It would even seem as if the conquests of Naram-Sin in Sinai were due to the fall of the Sixth Dynasty and the overthrow of the power of the old Egyptian empire. For some centuries after that event Egypt is lost to history, and its garrisons and miners in the Sinai peninsula must have been recalled to serve against enemies nearer home.”

A.H. Sayce, Lectures on the Origin and Growth of Religion as Illustrated by the Religion of the Ancient Babylonians, 5th ed., London, 1898, pp. 31-4.

Desecration of the Dead, Depredations of the Dead

” … Sometimes the bodies of the Sumerians were placed in sarcophagi of clay. The earlier type was of “bath-tub” shape, round and flat-bottomed, with a rounded lid, while the later was the “slipper-shaped coffin,” which was ornamented with charms. There is a close resemblance between the “bath-tub” coffins of Sumeria and the Egyptian pottery coffins of oval shape found in Third and Fourth Dynasty tombs in rock chambers near Nuerat. Certain designs on wooden coffins, and tombs as early as the First Dynasty, have direct analogies in Babylonia.

No great tombs were erected in Sumeria. The coffins were usually laid in brick vaults below dwellings, or below temples, or in trenches outside the city walls. On the “stele of victory,” which belongs to the period of Eannatum, patesi of Lagash, the dead bodies on the battlefield are piled up in pairs quite naked, and earth is being heaped over them; this is a specimen of mound burial.

According to Herodotus the Babylonians “buried their dead in honey, and had funeral lamentations like the Egyptians.” The custom of preserving the body in this manner does not appear to have been an ancient one, and may have resulted from cultural contact with the Nile valley during the late Assyrian period. So long as the bones were undisturbed, the spirit was supposed to be assured of rest in the Underworld. This archaic belief was widespread …

… In Babylonia the return of the spirits of the dead was greatly dreaded. Ishtar once uttered the terrible threat: “I will cause the dead to rise; they will then eat and live. The dead will be more numerous than the living.”

When a foreign country was invaded, it was a common custom to break open the tombs and scatter the bones they contained. Probably it was believed, when such acts of vandalism were committed, that the offended spirits would plague their kinsfolk.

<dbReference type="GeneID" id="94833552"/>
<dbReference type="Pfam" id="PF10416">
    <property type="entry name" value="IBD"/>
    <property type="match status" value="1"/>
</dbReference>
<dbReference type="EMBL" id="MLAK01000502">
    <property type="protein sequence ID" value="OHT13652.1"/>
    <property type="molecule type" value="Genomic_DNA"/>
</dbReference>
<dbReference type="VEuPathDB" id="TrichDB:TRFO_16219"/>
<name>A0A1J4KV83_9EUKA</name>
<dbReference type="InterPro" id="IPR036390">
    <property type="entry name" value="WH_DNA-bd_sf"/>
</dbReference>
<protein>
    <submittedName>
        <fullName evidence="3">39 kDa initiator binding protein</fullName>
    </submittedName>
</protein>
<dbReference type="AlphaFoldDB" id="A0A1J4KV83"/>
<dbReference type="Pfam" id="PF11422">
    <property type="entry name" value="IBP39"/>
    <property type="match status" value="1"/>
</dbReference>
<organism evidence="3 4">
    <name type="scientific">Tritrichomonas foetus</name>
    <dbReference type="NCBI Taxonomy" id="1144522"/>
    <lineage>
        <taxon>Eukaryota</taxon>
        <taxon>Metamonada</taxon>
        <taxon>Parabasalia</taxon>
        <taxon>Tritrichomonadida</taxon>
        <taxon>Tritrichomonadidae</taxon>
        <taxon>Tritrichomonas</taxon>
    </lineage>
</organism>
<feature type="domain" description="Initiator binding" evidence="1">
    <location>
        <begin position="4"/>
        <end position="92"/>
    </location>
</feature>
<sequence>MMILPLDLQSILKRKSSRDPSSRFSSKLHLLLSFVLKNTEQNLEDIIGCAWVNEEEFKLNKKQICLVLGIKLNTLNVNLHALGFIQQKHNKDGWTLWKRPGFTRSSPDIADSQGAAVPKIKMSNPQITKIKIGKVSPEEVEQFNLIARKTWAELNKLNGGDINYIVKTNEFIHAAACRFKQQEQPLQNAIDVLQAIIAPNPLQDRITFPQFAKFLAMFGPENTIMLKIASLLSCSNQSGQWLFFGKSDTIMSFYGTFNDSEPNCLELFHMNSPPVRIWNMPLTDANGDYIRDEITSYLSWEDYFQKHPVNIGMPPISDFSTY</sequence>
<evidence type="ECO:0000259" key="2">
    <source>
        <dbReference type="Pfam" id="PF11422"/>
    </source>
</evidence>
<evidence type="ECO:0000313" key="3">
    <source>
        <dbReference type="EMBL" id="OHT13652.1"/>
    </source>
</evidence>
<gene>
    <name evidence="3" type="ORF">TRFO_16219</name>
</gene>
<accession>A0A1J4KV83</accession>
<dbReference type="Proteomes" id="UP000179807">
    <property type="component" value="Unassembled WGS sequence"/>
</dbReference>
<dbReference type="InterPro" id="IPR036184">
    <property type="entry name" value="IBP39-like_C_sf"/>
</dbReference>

Ghosts always haunted the homes they once lived in, and were as malignant as demons. It is significant to find in this connection that the bodies of enemies who were slain in battle were not given decent burial, but mutilated and left for birds and beasts of prey to devour.

The demons that plagued the dead might also attack the living. A fragmentary narrative, which used to be referred to as the Cuthean Legend of Creation, and has been shown by Mr. L.W. King to have no connection with the struggle between Merodach and the dragon, deals with a war waged by an ancient king against a horde of evil spirits, led by “the lord of heights, lord of the Anunaki (earth spirits).” Some of the supernatural warriors had bodies like birds; others had “raven faces,” and all had been “suckled by Tiamat.”

For three years the king sent out great armies to attack the demons, but “none returned alive.” Then he decided to go forth himself to save his country from destruction. So he prepared for the conflict, and took the precaution of performing elaborate and therefore costly religious rites so as to secure the cooperation of the gods.

His expedition was successful, for he routed the supernatural army. On his return home, he recorded his great victory on tablets which were placed in the shrine of Nergal at Cuthah.

This myth may be an echo of Nergal’s raid against Eresh-ki-gal. Or, being associated with Cuthah, it may have been composed to encourage burial in that city’s sacred cemetery, which had been cleared by the famous old king of the evil demons which tormented the dead and made seasonal attacks against the living.”

Donald A. Mackenzie, Myths of Babylonia and Assyria, 1915.